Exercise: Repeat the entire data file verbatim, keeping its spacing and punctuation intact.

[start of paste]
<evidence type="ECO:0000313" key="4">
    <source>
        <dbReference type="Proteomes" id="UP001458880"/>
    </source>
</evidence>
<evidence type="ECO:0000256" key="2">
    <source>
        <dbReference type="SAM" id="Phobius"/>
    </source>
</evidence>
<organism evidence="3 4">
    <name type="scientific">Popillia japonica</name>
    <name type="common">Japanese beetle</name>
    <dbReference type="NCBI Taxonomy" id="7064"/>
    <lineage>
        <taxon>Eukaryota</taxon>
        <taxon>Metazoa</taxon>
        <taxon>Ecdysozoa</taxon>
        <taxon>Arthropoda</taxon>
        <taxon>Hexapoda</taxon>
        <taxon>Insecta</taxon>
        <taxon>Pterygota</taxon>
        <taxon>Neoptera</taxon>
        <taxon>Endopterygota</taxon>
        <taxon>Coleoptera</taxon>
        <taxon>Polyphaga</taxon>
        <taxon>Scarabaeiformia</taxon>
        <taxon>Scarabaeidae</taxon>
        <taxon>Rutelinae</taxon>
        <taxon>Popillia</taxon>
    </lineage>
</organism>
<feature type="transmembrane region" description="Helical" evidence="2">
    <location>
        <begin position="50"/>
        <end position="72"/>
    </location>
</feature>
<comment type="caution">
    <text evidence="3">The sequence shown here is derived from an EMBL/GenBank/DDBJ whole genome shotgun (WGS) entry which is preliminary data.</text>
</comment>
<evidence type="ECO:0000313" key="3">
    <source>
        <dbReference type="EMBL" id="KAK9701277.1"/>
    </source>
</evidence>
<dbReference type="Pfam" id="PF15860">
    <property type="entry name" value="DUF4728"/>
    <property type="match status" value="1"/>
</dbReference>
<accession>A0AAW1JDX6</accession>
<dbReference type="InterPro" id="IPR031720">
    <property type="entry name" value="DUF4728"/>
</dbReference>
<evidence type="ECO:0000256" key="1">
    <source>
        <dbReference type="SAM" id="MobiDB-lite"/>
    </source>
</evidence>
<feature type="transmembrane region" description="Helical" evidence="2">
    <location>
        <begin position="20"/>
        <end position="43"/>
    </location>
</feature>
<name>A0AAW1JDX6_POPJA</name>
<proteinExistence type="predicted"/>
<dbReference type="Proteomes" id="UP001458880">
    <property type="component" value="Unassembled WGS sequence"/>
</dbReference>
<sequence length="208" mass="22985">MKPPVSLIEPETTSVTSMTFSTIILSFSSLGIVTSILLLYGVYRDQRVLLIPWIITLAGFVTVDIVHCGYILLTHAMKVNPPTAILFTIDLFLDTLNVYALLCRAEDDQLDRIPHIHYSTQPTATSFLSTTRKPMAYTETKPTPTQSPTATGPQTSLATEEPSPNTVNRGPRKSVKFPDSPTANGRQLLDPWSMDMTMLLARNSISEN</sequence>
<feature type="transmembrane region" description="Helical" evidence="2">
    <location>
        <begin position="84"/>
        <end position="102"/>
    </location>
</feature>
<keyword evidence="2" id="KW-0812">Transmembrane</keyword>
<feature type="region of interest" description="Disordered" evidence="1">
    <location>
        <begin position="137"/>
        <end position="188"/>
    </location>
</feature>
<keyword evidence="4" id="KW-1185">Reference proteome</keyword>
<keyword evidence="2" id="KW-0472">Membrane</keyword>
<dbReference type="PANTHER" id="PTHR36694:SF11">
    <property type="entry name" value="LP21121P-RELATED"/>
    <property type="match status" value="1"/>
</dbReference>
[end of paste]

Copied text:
<evidence type="ECO:0000313" key="4">
    <source>
        <dbReference type="Proteomes" id="UP001458880"/>
    </source>
</evidence>
<evidence type="ECO:0000256" key="2">
    <source>
        <dbReference type="SAM" id="Phobius"/>
    </source>
</evidence>
<organism evidence="3 4">
    <name type="scientific">Popillia japonica</name>
    <name type="common">Japanese beetle</name>
    <dbReference type="NCBI Taxonomy" id="7064"/>
    <lineage>
        <taxon>Eukaryota</taxon>
        <taxon>Metazoa</taxon>
        <taxon>Ecdysozoa</taxon>
        <taxon>Arthropoda</taxon>
        <taxon>Hexapoda</taxon>
        <taxon>Insecta</taxon>
        <taxon>Pterygota</taxon>
        <taxon>Neoptera</taxon>
        <taxon>Endopterygota</taxon>
        <taxon>Coleoptera</taxon>
        <taxon>Polyphaga</taxon>
        <taxon>Scarabaeiformia</taxon>
        <taxon>Scarabaeidae</taxon>
        <taxon>Rutelinae</taxon>
        <taxon>Popillia</taxon>
    </lineage>
</organism>
<feature type="transmembrane region" description="Helical" evidence="2">
    <location>
        <begin position="50"/>
        <end position="72"/>
    </location>
</feature>
<comment type="caution">
    <text evidence="3">The sequence shown here is derived from an EMBL/GenBank/DDBJ whole genome shotgun (WGS) entry which is preliminary data.</text>
</comment>
<evidence type="ECO:0000313" key="3">
    <source>
        <dbReference type="EMBL" id="KAK9701277.1"/>
    </source>
</evidence>
<dbReference type="Pfam" id="PF15860">
    <property type="entry name" value="DUF4728"/>
    <property type="match status" value="1"/>
</dbReference>
<accession>A0AAW1JDX6</accession>
<dbReference type="InterPro" id="IPR031720">
    <property type="entry name" value="DUF4728"/>
</dbReference>
<evidence type="ECO:0000256" key="1">
    <source>
        <dbReference type="SAM" id="MobiDB-lite"/>
    </source>
</evidence>
<feature type="transmembrane region" description="Helical" evidence="2">
    <location>
        <begin position="20"/>
        <end position="43"/>
    </location>
</feature>
<name>A0AAW1JDX6_POPJA</name>
<proteinExistence type="predicted"/>
<dbReference type="Proteomes" id="UP001458880">
    <property type="component" value="Unassembled WGS sequence"/>
</dbReference>
<sequence length="208" mass="22985">MKPPVSLIEPETTSVTSMTFSTIILSFSSLGIVTSILLLYGVYRDQRVLLIPWIITLAGFVTVDIVHCGYILLTHAMKVNPPTAILFTIDLFLDTLNVYALLCRAEDDQLDRIPHIHYSTQPTATSFLSTTRKPMAYTETKPTPTQSPTATGPQTSLATEEPSPNTVNRGPRKSVKFPDSPTANGRQLLDPWSMDMTMLLARNSISEN</sequence>
<feature type="transmembrane region" description="Helical" evidence="2">
    <location>
        <begin position="84"/>
        <end position="102"/>
    </location>
</feature>
<keyword evidence="2" id="KW-0812">Transmembrane</keyword>
<feature type="region of interest" description="Disordered" evidence="1">
    <location>
        <begin position="137"/>
        <end position="188"/>
    </location>
</feature>
<keyword evidence="4" id="KW-1185">Reference proteome</keyword>
<keyword evidence="2" id="KW-0472">Membrane</keyword>
<dbReference type="PANTHER" id="PTHR36694:SF11">
    <property type="entry name" value="LP21121P-RELATED"/>
    <property type="match status" value="1"/>
</dbReference>